WHY ISN’T THE LOCAL TOURISM INDUSTRY CATERING TO THE BLACK MIDDLE-CLASS?

‘The market that the sector is designed for is still the pre-1994 market. We haven’t changed the model at all.’

NOMPU SIZIBA: The tourism sector needs not only international visitors, but locals as well. However, despite a growing black middle class, the observation is that the majority do not explore and visit other parts of the country where they will do the tourist thing, spend some money and contribute to the growth and development of the industry. It seems black folks tend to travel more to see family. So, what is it that the industry can do to try and cultivate interest from the key segment of the economic community where the value proposition is such that people will jump at embarking on domestic holidays while supporting the tourism industry?

To share his thoughts on this issue I’m joined on the line by Jerry Mabena, the CEO of the Thebe Tourism Group. Jerry, what does research tell us about the growing black middle class? You don’t need to be specific about it, but I assume it has grown over the past six years or so.

JERRY MABENA: It has. Our business operates in a number of sectors, tourism being one. The second is in media, and the other the food business. I think we are seeing a resurgence of change in the context of behaviour and consumption, which is to the side of people who are earning better salaries and almost have a deficiency in time as well, those collective things. So effectively, some people are earning more and they want to go out and spend better.

NOMPU SIZIBA: Your observation is that, despite South Africa being one of the most sought-after destinations for international travellers, the black middle class generally is not exploring the country. What do the stats indicate, and why do you think this is the case?

JERRY MABENA: If you look at the growing middle class, and if you look at the car sales, if you look at the number of people buying houses in different areas, all those economic indicators, and the consumption of financial services products, which we see largely through the media tables that we have, we can then track what advertisers are focusing on, and what the market consumption patterns are, we are beginning to see that South Africans are beginning to move into those particular spaces. But I think from a travel and tourism point of view we are not getting them coming in droves. Young South Africans, particularly millennials, are likely to go overseas before they travel the country domestically.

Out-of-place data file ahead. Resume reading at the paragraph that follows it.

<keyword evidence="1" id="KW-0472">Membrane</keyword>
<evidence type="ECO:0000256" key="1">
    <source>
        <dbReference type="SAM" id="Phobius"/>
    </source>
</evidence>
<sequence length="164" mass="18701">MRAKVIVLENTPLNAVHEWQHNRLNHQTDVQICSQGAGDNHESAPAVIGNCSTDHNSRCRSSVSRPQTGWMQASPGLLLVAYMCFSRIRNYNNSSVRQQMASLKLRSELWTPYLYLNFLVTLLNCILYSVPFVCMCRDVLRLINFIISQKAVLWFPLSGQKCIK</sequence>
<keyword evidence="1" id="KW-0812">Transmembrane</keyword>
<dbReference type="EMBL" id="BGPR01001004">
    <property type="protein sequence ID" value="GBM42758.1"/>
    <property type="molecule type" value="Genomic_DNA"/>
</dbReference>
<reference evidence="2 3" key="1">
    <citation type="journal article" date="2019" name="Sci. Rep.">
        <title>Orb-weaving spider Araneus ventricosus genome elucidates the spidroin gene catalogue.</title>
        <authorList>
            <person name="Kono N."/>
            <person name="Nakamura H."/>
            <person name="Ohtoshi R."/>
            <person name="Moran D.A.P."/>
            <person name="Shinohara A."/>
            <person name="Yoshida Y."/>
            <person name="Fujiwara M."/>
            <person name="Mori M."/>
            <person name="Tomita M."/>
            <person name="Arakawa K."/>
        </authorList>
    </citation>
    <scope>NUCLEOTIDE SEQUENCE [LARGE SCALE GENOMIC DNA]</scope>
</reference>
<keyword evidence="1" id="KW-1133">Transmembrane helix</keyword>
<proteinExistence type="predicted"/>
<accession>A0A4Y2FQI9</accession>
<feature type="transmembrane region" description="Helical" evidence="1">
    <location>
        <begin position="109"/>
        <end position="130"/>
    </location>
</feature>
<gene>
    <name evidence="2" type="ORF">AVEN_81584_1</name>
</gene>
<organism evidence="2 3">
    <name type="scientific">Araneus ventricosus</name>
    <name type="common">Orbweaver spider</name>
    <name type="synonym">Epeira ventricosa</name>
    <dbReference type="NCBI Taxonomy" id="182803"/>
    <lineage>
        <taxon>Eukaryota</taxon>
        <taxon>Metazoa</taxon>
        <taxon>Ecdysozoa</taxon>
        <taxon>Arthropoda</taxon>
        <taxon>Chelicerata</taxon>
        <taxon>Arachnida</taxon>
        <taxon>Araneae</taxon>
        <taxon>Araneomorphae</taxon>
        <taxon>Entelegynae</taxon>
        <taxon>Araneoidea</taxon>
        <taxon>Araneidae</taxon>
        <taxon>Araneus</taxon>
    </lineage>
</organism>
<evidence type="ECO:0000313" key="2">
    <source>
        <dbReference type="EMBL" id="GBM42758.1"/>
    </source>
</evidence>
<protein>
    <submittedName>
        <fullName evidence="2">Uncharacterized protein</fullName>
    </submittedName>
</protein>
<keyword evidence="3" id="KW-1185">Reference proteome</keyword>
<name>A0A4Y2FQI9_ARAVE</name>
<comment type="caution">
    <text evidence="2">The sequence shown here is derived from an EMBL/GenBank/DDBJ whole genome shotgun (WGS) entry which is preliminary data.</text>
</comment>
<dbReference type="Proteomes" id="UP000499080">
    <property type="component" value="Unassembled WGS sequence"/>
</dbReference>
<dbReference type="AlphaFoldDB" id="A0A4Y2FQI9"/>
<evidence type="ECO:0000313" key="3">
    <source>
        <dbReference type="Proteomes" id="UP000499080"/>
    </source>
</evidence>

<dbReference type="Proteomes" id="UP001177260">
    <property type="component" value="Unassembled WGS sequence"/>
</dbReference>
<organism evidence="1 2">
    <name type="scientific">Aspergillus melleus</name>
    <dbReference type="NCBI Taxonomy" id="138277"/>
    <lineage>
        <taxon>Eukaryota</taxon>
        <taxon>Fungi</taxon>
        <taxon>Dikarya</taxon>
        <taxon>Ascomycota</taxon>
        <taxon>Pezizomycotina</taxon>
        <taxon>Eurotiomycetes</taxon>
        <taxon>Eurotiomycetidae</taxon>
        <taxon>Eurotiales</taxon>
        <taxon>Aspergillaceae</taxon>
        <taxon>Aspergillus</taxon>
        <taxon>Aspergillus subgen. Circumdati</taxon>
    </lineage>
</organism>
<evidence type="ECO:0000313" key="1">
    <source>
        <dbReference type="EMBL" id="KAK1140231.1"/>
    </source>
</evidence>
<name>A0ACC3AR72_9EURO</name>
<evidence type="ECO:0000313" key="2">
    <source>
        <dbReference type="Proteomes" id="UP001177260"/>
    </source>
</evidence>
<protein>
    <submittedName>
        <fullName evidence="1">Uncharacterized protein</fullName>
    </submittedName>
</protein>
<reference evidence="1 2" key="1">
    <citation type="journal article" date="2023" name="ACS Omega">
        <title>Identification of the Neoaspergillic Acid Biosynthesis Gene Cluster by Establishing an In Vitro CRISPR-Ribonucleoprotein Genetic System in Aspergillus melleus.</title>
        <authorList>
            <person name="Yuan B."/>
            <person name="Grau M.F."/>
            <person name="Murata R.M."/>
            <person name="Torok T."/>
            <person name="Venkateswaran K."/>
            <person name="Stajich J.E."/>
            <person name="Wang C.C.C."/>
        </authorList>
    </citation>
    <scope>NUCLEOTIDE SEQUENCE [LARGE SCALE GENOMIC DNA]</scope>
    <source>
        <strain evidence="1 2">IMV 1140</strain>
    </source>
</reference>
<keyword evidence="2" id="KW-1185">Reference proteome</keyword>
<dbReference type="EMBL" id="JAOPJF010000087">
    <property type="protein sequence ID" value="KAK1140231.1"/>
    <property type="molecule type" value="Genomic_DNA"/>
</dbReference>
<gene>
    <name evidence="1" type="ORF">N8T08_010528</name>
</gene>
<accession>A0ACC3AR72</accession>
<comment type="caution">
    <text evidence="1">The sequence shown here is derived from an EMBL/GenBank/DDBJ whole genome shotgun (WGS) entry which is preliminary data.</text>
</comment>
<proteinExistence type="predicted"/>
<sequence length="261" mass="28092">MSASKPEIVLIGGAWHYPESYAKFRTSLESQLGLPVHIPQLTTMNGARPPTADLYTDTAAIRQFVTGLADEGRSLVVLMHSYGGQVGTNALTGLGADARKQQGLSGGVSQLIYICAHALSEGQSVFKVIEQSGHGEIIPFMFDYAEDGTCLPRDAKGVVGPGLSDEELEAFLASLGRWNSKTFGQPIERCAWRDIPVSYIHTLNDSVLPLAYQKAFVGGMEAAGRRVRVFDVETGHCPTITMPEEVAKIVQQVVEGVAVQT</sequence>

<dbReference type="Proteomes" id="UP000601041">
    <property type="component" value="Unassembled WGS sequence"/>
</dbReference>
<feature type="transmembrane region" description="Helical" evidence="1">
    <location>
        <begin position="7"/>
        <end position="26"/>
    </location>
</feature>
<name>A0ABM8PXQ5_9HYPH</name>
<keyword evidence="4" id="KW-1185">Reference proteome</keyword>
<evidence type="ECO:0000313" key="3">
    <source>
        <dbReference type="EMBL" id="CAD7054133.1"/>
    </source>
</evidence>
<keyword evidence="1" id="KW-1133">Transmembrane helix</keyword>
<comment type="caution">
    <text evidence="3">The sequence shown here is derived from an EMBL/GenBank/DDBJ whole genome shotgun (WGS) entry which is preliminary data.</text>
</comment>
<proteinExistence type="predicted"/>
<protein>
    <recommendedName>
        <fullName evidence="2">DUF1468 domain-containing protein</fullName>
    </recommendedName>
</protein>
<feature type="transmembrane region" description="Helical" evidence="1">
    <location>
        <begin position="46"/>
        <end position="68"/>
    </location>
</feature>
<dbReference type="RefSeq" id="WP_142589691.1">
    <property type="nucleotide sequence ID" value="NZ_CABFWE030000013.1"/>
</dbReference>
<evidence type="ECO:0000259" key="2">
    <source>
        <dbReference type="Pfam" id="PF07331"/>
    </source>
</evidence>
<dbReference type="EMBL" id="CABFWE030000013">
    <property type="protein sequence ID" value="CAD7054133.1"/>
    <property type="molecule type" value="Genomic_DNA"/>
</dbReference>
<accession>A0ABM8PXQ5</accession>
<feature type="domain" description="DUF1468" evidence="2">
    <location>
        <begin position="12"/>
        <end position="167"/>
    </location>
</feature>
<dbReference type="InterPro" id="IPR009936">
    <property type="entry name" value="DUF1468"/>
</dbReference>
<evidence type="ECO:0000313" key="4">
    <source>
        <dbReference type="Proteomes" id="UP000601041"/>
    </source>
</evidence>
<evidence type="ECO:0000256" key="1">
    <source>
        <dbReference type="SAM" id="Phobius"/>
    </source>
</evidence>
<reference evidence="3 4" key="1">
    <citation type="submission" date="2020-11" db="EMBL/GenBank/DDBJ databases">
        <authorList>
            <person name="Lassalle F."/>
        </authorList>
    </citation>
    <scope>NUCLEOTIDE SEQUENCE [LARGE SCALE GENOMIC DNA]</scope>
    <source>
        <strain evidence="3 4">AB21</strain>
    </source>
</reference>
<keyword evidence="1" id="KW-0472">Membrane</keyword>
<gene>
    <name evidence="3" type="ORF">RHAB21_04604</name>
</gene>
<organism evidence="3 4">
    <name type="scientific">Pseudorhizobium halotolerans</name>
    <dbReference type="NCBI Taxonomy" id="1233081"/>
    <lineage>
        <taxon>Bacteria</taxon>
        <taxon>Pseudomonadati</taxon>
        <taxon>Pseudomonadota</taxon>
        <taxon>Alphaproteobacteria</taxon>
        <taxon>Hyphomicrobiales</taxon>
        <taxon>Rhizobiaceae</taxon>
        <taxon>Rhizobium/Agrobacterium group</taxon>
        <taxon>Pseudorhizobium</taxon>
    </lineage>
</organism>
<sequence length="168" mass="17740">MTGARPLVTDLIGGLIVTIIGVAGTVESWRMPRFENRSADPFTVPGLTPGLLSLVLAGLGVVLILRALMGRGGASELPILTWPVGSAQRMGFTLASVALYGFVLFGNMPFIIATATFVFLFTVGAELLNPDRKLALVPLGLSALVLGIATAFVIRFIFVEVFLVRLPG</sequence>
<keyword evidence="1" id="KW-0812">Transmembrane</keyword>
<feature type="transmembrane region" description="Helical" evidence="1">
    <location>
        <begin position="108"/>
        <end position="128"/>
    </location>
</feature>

It is worrisome, and tells you that it’s less about affordability but more about how we have curated the story of South Africa and how we have welcomed them into the various tourism attractions.

NOMPU SIZIBA: Places like Cape Town are still considered very much holiday destinations for white people. What can be done to change that perception, as the country should be open to everyone – especially if you have the cash to pay for the services?

JERRY MABENA: It’s an interesting question. Just as an example, in two weeks’ time you will have the Cape Town International Jazz Festival coming into Cape Town. Throughout that entire weekend you can hardly find a place to lay your head. People are coming in for the festival because the product has been designed to draw them into the particular space and cater for their needs.

I’m not saying that it’s only events that attract, but I think that particular product begins to say to them that here they can go to something that they want to go to, and it is designed and curated in a manner that they want to consume it. I think it’s a good example of the sort of thing that we can begin to do, even though it’s on small scale – and I think there are little things that different areas can do. People are beginning to do that on small, small scales. I think we need to get more of them happening, more often.